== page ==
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Microbiome

Farms lead to gut bugs swapping

Bacteria with antimicrobial-resistance genes pass from livestock to farm interns

by Laura Howes
March 28, 2020 | APPEARED IN VOLUME 98, ISSUE 12

 

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Credit: Shutterstock
The bacteria found on pig farms can find their way into the guts of farmworkers.

How does a livestock farm’s environment change farmworkers’ gut microbiomes? To answer that question, a group led by Ya-Hong Liu and coworkers at the South China Agricultural University in Guangzhou examined how gut microbiomes changed in 14 male veterinary students during 3-month internships at several large-scale pig farms in China (Nat. Commun. 2020, DOI: 10.1038/s41467-020-15222-y). The team compared fecal samples from the students before, during, and after their internships, as well as samples from long-term workers at those farms and from the farm environments themselves. Genetic sequencing of the bacteria in the students’ samples showed that the students picked up bacteria from the environment during their time at the pig farms, making their gut microbiomes more similar to those of long-term farmworkers. And because the pigs are on antibiotics, some of the bugs that transferred to the students carried antibiotic-resistance genes. Six months later, the guts of the students had mostly recovered. Even so, the researchers say that the transfer of antibiotic resistance from bacteria on the farm to bacteria in the human gut could be a risk for workers who stay on farms for long periods.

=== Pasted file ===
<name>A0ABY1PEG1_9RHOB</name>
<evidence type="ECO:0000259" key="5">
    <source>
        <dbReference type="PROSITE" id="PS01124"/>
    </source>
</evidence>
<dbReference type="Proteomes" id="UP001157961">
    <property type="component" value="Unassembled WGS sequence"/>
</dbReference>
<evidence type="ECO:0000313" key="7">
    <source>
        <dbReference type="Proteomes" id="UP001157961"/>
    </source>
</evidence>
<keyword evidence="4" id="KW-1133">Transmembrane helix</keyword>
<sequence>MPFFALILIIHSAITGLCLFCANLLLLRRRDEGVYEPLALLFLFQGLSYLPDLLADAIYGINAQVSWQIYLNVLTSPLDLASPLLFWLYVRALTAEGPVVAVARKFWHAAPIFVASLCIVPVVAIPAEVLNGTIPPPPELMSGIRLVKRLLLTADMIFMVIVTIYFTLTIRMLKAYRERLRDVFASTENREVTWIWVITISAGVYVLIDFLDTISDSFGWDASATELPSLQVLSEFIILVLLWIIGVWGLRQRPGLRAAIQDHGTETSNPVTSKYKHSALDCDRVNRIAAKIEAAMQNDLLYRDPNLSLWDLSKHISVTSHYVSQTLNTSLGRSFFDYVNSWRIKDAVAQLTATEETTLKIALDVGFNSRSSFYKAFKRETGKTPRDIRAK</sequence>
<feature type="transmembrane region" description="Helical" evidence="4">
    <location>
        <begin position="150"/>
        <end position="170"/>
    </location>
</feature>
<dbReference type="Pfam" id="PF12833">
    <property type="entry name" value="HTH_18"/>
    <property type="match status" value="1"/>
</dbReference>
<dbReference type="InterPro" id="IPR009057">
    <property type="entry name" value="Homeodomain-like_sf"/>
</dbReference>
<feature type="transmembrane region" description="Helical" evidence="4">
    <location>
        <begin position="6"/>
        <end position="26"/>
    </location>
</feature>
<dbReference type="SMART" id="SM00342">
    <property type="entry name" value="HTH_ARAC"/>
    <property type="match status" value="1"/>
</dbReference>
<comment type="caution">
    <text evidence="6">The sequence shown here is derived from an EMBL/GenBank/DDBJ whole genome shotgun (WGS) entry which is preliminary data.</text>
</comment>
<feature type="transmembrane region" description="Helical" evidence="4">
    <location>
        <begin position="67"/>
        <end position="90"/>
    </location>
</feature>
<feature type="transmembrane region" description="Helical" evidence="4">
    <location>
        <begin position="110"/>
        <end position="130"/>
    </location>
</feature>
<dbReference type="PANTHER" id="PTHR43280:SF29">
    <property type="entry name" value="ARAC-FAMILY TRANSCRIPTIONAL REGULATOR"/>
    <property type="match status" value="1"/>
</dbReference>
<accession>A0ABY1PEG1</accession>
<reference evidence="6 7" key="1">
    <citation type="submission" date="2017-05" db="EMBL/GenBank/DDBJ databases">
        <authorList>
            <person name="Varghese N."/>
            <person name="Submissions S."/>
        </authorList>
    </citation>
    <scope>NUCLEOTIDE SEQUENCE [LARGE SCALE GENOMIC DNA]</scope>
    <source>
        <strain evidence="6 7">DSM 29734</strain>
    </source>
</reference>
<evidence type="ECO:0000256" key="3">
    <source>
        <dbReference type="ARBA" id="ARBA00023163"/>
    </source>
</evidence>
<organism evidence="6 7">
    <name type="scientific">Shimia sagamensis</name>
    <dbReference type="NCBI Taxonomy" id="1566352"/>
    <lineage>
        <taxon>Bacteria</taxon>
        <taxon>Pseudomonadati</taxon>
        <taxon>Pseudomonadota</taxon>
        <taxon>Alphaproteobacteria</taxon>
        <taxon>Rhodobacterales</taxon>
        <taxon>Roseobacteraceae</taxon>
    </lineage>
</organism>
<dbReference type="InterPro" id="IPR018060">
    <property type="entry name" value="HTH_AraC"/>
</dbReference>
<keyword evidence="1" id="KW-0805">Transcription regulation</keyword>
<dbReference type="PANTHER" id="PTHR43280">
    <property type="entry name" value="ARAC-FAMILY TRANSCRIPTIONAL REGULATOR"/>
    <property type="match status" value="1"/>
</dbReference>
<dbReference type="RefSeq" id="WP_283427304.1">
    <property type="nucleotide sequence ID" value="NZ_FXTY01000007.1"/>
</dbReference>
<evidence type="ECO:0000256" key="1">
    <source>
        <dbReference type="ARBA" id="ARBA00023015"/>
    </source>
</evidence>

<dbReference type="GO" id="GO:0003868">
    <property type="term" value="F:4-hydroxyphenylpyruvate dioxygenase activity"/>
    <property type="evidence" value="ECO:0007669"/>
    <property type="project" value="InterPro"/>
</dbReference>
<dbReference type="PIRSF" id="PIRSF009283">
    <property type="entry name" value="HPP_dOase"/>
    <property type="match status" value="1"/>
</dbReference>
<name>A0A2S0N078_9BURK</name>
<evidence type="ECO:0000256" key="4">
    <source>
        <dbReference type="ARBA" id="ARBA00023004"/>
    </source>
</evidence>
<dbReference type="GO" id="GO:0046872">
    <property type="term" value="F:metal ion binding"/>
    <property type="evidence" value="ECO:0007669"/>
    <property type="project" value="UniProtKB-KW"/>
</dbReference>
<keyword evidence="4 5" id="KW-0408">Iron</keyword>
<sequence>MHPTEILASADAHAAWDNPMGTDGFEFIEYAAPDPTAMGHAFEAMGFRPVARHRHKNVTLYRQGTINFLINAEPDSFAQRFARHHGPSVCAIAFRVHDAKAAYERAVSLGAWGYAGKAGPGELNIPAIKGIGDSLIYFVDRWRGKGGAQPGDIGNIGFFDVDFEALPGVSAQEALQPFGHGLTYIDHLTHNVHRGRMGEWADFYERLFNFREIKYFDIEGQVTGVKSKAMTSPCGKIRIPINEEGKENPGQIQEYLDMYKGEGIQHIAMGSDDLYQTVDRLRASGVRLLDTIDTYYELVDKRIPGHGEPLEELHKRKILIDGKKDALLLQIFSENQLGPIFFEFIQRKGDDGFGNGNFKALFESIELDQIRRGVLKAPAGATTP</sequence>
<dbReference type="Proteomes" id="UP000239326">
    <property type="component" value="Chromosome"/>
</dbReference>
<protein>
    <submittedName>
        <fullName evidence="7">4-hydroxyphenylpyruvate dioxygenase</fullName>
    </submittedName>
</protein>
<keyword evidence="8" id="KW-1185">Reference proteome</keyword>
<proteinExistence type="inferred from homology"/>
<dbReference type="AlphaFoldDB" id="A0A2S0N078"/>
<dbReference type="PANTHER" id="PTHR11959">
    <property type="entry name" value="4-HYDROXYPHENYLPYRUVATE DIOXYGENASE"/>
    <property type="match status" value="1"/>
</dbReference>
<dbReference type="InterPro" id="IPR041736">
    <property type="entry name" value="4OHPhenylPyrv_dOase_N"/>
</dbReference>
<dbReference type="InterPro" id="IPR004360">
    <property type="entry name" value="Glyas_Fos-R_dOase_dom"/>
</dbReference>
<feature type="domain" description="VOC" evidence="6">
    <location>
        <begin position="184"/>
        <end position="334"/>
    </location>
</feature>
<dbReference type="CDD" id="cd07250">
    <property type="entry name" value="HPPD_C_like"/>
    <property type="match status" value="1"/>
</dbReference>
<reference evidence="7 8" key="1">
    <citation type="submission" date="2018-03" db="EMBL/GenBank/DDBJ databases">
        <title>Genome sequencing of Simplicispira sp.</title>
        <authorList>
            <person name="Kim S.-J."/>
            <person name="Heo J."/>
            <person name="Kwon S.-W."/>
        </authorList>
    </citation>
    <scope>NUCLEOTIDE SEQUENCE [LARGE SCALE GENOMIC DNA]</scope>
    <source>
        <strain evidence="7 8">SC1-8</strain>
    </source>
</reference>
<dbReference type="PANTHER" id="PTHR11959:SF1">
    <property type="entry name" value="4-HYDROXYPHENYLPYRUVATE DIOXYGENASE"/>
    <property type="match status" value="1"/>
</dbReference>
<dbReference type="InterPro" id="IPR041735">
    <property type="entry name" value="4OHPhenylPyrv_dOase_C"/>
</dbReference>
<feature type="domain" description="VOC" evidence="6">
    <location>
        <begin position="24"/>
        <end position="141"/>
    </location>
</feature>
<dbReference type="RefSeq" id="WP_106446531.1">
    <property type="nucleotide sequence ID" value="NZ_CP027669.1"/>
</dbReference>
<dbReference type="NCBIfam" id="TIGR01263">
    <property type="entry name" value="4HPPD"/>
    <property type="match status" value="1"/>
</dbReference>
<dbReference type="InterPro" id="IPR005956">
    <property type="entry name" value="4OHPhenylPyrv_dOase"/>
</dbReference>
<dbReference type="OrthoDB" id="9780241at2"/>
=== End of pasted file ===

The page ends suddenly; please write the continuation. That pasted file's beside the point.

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Comments
Greg Rummo (March 30, 2020 6:17 PM)
Sounds like poor hygiene among the farm workers. I wonder how many times they washed their hands?

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